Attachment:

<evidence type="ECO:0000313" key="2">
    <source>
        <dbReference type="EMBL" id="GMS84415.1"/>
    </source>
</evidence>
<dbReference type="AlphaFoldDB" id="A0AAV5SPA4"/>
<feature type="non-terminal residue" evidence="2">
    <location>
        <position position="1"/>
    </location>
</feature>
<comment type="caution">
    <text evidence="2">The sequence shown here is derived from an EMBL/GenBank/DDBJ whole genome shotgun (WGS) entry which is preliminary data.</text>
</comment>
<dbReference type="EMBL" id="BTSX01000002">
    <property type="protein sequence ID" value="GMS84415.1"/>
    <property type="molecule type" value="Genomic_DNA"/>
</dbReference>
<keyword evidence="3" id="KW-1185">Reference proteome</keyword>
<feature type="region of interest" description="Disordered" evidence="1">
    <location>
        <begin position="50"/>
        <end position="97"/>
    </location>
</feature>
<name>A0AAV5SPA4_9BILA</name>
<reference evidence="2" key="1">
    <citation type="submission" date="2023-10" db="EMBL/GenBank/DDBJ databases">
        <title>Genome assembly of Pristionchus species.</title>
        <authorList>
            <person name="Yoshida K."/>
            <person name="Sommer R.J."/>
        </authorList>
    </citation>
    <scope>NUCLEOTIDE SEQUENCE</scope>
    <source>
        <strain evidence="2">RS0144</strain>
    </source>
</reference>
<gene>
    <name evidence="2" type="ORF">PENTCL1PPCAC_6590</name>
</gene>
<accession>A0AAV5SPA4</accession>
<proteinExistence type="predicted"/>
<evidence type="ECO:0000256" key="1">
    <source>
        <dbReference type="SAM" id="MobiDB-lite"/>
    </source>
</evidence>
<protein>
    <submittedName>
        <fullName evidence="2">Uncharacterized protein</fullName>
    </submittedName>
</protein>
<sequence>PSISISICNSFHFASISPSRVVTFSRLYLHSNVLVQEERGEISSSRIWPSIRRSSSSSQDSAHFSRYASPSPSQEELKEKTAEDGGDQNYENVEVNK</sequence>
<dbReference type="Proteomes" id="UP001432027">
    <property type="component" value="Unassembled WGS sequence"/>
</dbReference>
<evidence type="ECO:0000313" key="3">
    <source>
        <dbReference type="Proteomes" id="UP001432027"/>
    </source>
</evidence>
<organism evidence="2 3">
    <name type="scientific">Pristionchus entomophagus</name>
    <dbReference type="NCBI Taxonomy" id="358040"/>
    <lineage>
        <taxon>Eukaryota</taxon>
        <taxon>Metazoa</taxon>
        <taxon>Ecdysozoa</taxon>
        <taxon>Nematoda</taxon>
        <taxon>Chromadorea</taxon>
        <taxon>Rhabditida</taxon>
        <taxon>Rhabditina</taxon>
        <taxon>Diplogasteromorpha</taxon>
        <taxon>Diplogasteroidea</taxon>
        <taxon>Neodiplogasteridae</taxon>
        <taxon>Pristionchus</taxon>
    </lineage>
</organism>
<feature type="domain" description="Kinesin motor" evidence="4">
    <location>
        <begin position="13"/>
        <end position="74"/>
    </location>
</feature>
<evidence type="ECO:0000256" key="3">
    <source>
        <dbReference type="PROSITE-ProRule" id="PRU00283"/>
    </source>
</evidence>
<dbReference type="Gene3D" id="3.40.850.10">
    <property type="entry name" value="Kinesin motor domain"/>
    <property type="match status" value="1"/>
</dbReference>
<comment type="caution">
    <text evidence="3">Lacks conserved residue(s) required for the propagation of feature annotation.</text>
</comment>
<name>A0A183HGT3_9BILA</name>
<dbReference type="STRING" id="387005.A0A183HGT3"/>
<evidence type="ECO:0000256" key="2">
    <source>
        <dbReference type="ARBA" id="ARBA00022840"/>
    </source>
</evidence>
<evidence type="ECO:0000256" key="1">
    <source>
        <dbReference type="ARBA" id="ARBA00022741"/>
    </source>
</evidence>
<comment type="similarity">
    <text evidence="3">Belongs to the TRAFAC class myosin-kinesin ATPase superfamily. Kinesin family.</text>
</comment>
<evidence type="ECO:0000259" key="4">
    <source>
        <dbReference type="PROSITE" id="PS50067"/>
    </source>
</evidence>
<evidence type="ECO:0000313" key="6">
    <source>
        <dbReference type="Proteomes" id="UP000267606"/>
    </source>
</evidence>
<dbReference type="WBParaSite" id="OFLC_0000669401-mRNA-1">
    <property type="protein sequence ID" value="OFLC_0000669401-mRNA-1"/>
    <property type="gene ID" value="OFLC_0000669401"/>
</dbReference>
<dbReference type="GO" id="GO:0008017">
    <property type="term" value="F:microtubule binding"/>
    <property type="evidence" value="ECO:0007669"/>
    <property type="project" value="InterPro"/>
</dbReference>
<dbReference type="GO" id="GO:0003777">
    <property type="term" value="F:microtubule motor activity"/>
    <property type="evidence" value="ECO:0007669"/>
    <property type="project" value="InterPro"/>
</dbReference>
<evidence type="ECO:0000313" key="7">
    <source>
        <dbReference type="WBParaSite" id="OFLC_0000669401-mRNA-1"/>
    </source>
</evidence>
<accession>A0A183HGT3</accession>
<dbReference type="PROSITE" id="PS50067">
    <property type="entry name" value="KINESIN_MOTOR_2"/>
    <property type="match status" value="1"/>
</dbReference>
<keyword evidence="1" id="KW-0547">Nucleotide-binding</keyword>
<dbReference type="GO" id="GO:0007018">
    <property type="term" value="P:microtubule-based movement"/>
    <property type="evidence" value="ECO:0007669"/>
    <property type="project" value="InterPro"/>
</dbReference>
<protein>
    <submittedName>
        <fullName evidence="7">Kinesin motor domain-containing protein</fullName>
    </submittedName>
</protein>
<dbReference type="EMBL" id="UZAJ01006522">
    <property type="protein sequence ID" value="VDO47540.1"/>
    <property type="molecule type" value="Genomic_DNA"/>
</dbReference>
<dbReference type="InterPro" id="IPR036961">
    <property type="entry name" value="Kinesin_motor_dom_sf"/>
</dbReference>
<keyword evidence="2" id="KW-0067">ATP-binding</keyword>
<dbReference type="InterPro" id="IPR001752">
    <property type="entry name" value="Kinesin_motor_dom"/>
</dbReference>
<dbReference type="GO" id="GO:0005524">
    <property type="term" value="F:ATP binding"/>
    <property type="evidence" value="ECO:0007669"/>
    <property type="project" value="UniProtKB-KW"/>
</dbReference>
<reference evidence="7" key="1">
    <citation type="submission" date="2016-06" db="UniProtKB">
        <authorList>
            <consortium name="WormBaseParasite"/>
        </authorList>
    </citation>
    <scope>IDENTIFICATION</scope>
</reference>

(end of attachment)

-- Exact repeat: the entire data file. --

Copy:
<evidence type="ECO:0000313" key="2">
    <source>
        <dbReference type="EMBL" id="GMS84415.1"/>
    </source>
</evidence>
<dbReference type="AlphaFoldDB" id="A0AAV5SPA4"/>
<feature type="non-terminal residue" evidence="2">
    <location>
        <position position="1"/>
    </location>
</feature>
<comment type="caution">
    <text evidence="2">The sequence shown here is derived from an EMBL/GenBank/DDBJ whole genome shotgun (WGS) entry which is preliminary data.</text>
</comment>
<dbReference type="EMBL" id="BTSX01000002">
    <property type="protein sequence ID" value="GMS84415.1"/>
    <property type="molecule type" value="Genomic_DNA"/>
</dbReference>
<keyword evidence="3" id="KW-1185">Reference proteome</keyword>
<feature type="region of interest" description="Disordered" evidence="1">
    <location>
        <begin position="50"/>
        <end position="97"/>
    </location>
</feature>
<name>A0AAV5SPA4_9BILA</name>
<reference evidence="2" key="1">
    <citation type="submission" date="2023-10" db="EMBL/GenBank/DDBJ databases">
        <title>Genome assembly of Pristionchus species.</title>
        <authorList>
            <person name="Yoshida K."/>
            <person name="Sommer R.J."/>
        </authorList>
    </citation>
    <scope>NUCLEOTIDE SEQUENCE</scope>
    <source>
        <strain evidence="2">RS0144</strain>
    </source>
</reference>
<gene>
    <name evidence="2" type="ORF">PENTCL1PPCAC_6590</name>
</gene>
<accession>A0AAV5SPA4</accession>
<proteinExistence type="predicted"/>
<evidence type="ECO:0000256" key="1">
    <source>
        <dbReference type="SAM" id="MobiDB-lite"/>
    </source>
</evidence>
<protein>
    <submittedName>
        <fullName evidence="2">Uncharacterized protein</fullName>
    </submittedName>
</protein>
<sequence>PSISISICNSFHFASISPSRVVTFSRLYLHSNVLVQEERGEISSSRIWPSIRRSSSSSQDSAHFSRYASPSPSQEELKEKTAEDGGDQNYENVEVNK</sequence>
<dbReference type="Proteomes" id="UP001432027">
    <property type="component" value="Unassembled WGS sequence"/>
</dbReference>
<evidence type="ECO:0000313" key="3">
    <source>
        <dbReference type="Proteomes" id="UP001432027"/>
    </source>
</evidence>
<organism evidence="2 3">
    <name type="scientific">Pristionchus entomophagus</name>
    <dbReference type="NCBI Taxonomy" id="358040"/>
    <lineage>
        <taxon>Eukaryota</taxon>
        <taxon>Metazoa</taxon>
        <taxon>Ecdysozoa</taxon>
        <taxon>Nematoda</taxon>
        <taxon>Chromadorea</taxon>
        <taxon>Rhabditida</taxon>
        <taxon>Rhabditina</taxon>
        <taxon>Diplogasteromorpha</taxon>
        <taxon>Diplogasteroidea</taxon>
        <taxon>Neodiplogasteridae</taxon>
        <taxon>Pristionchus</taxon>
    </lineage>
</organism>
<feature type="domain" description="Kinesin motor" evidence="4">
    <location>
        <begin position="13"/>
        <end position="74"/>
    </location>
</feature>
<evidence type="ECO:0000256" key="3">
    <source>
        <dbReference type="PROSITE-ProRule" id="PRU00283"/>
    </source>
</evidence>
<dbReference type="Gene3D" id="3.40.850.10">
    <property type="entry name" value="Kinesin motor domain"/>
    <property type="match status" value="1"/>
</dbReference>
<comment type="caution">
    <text evidence="3">Lacks conserved residue(s) required for the propagation of feature annotation.</text>
</comment>
<name>A0A183HGT3_9BILA</name>
<dbReference type="STRING" id="387005.A0A183HGT3"/>
<evidence type="ECO:0000256" key="2">
    <source>
        <dbReference type="ARBA" id="ARBA00022840"/>
    </source>
</evidence>
<evidence type="ECO:0000256" key="1">
    <source>
        <dbReference type="ARBA" id="ARBA00022741"/>
    </source>
</evidence>
<comment type="similarity">
    <text evidence="3">Belongs to the TRAFAC class myosin-kinesin ATPase superfamily. Kinesin family.</text>
</comment>
<evidence type="ECO:0000259" key="4">
    <source>
        <dbReference type="PROSITE" id="PS50067"/>
    </source>
</evidence>
<evidence type="ECO:0000313" key="6">
    <source>
        <dbReference type="Proteomes" id="UP000267606"/>
    </source>
</evidence>
<dbReference type="WBParaSite" id="OFLC_0000669401-mRNA-1">
    <property type="protein sequence ID" value="OFLC_0000669401-mRNA-1"/>
    <property type="gene ID" value="OFLC_0000669401"/>
</dbReference>
<dbReference type="GO" id="GO:0008017">
    <property type="term" value="F:microtubule binding"/>
    <property type="evidence" value="ECO:0007669"/>
    <property type="project" value="InterPro"/>
</dbReference>
<dbReference type="GO" id="GO:0003777">
    <property type="term" value="F:microtubule motor activity"/>
    <property type="evidence" value="ECO:0007669"/>
    <property type="project" value="InterPro"/>
</dbReference>
<evidence type="ECO:0000313" key="7">
    <source>
        <dbReference type="WBParaSite" id="OFLC_0000669401-mRNA-1"/>
    </source>
</evidence>
<accession>A0A183HGT3</accession>
<dbReference type="PROSITE" id="PS50067">
    <property type="entry name" value="KINESIN_MOTOR_2"/>
    <property type="match status" value="1"/>
</dbReference>
<keyword evidence="1" id="KW-0547">Nucleotide-binding</keyword>
<dbReference type="GO" id="GO:0007018">
    <property type="term" value="P:microtubule-based movement"/>
    <property type="evidence" value="ECO:0007669"/>
    <property type="project" value="InterPro"/>
</dbReference>
<protein>
    <submittedName>
        <fullName evidence="7">Kinesin motor domain-containing protein</fullName>
    </submittedName>
</protein>
<dbReference type="EMBL" id="UZAJ01006522">
    <property type="protein sequence ID" value="VDO47540.1"/>
    <property type="molecule type" value="Genomic_DNA"/>
</dbReference>
<dbReference type="InterPro" id="IPR036961">
    <property type="entry name" value="Kinesin_motor_dom_sf"/>
</dbReference>
<keyword evidence="2" id="KW-0067">ATP-binding</keyword>
<dbReference type="InterPro" id="IPR001752">
    <property type="entry name" value="Kinesin_motor_dom"/>
</dbReference>
<dbReference type="GO" id="GO:0005524">
    <property type="term" value="F:ATP binding"/>
    <property type="evidence" value="ECO:0007669"/>
    <property type="project" value="UniProtKB-KW"/>
</dbReference>
<reference evidence="7" key="1">
    <citation type="submission" date="2016-06" db="UniProtKB">
        <authorList>
            <consortium name="WormBaseParasite"/>
        </authorList>
    </citation>
    <scope>IDENTIFICATION</scope>
</reference>